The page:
Traffic crashes involving combines and tractors would decrease by more than half if state policies required more lighting and reflection on those farm vehicles, according to a new study from the University of Iowa College of Public Health.
The study’s release coincides with the harvest season, the most dangerous time of the year for such accidents, when large, slow-moving farm equipment is often on the roads at dusk and after dark, said Marizen Ramirez, lead author of the study published in the Journal of Occupational and Environmental Medicine.
“Many drivers misjudge the time and distance it takes to slow down when they approach a farm vehicle from behind. Better lighting would give them more time,” said Ramirez, who recently transferred to the University of Minnesota.
Iowa and the eight other Corn Belt states in the study report an average of about 1,000 farm vehicle-related crashes each year, many of which cause severe or fatal injuries.
“More often than not, the driver of the passenger vehicle causes the crash,” said study co-author Corinne Peek-Asa, a professor in UI’s Great Plains Center for Agricultural Health.
Occupants of the passenger vehicle, she said, are about five times more likely to be injured than the driver of the farm vehicle.
Difficulties in seeing farm vehicles and judging their speed can cause drivers of passenger vehicles to rear-end farm vehicles because they can’t slow down in time or to crash into something else when they impatiently try to pass the farm vehicle at an inopportune time, Peek-Asa said.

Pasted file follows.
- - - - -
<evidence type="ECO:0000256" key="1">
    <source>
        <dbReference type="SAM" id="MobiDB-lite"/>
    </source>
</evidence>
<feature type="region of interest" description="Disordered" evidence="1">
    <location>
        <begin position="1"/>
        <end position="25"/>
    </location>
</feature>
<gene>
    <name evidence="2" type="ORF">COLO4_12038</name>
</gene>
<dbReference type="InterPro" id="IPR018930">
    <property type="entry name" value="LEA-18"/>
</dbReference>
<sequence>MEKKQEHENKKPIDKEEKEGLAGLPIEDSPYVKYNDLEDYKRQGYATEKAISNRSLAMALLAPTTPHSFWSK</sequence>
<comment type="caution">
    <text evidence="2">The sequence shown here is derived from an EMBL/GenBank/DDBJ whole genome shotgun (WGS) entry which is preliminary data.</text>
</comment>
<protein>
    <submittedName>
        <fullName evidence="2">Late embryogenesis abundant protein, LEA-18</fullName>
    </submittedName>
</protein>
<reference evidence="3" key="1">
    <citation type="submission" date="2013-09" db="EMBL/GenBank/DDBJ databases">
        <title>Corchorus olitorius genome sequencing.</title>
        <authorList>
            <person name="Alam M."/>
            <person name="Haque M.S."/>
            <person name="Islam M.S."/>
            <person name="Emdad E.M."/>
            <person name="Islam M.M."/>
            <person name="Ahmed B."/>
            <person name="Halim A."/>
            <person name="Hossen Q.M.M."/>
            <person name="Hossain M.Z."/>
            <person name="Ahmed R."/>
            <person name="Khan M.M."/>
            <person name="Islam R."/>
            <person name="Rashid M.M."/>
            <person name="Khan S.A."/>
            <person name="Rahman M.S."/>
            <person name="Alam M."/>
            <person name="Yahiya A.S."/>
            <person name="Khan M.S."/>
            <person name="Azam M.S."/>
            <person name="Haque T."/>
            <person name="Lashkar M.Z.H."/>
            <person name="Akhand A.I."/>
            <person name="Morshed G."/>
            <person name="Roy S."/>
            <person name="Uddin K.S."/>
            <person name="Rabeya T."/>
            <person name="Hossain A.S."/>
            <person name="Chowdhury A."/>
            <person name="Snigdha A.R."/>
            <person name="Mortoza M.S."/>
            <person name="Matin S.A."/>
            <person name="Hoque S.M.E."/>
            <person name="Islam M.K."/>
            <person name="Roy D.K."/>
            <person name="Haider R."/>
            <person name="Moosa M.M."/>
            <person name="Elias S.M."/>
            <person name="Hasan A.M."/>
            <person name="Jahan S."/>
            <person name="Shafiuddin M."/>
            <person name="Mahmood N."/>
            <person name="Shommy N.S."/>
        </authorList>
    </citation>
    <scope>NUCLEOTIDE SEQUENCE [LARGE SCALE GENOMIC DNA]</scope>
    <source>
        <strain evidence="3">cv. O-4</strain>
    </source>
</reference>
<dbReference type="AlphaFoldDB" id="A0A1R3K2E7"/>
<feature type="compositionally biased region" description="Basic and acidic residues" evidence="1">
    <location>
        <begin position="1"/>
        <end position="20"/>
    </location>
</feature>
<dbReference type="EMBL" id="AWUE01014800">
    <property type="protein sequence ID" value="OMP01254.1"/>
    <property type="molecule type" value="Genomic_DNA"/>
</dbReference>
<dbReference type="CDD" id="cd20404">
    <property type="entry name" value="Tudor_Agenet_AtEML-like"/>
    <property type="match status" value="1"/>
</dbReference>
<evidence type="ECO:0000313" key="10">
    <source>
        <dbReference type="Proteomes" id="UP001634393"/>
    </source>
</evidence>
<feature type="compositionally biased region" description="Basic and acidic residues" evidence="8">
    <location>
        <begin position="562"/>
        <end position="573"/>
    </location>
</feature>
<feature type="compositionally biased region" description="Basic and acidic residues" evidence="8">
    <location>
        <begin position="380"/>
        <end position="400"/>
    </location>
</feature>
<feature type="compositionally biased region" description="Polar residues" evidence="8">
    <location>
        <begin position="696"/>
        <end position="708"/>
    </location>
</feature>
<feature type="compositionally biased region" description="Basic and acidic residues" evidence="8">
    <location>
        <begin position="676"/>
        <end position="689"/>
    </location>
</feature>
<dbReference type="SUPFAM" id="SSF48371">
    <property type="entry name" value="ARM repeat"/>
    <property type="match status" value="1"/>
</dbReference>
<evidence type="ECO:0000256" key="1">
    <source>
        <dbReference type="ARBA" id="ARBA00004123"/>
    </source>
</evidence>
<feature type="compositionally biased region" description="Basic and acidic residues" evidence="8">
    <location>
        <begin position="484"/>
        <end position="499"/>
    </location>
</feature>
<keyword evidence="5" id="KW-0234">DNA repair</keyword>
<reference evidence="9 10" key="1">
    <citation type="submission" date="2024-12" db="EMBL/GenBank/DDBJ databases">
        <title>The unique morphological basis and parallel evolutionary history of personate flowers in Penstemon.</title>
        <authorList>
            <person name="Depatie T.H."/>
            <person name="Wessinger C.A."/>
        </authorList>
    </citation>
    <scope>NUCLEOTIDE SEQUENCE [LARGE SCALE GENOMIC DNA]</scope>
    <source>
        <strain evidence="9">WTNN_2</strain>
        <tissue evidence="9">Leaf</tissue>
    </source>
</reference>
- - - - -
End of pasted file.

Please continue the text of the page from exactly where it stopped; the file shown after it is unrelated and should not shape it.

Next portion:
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The study compared rates of farm equipment–related crashes in the context of the states’ policies on lighting and marking vehicles.
Specifically, the researchers compared state laws with standards recommended by the American Society of Agricultural and Biological Engineers, which prescribes certain numbers of headlights, taillights, turn signals and other exterior lighting visible to other drivers, as well as the number and size of reflective markers.
Of the nine states analyzed, Illinois had the highest compliance with the engineers’ recommended standards, 69 percent, and Kansas, with 62 percent, was second.
Only Missouri (12 percent) and Wisconsin (36 percent) had lower compliance scores than Iowa (40 percent). The other four states are Minnesota, Nebraska, North Dakota and South Dakota.
Iowa law requires that all self-propelled farm implements be equipped with at least one steady white headlamp and one steady red taillamp, each visible from a distance of 500 feet.
If they are operated on a road at a speed of 35 mph or slower, they must also display an amber flashing light visible from the rear.
Iowa law also requires farm vehicles to have “lighted white, red or amber lamps” from sunset to sunrise or during other low visibility conditions. All self-propelled farm vehicles and towed equipment, when operated on a highway at speed of 35 mph or slower, must also be equipped with a reflective slow-moving vehicle emblem.
Ramirez said Iowa law is much less stringent than the engineers’ recommended standards, which include two headlights, two taillights, turn signals and lights defining the outer dimensions of the farm vehicle.
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Using data from 2005 to 2010, the researchers estimate the number of accidents annually would be cut 60 percent, from 972 to 385, if states implemented policies that increased compliance with the engineers’ standards by 25 percent over current policies.
In Iowa, the study estimates crashes would decrease from an annual average of 164 to 65, or by 60 percent.
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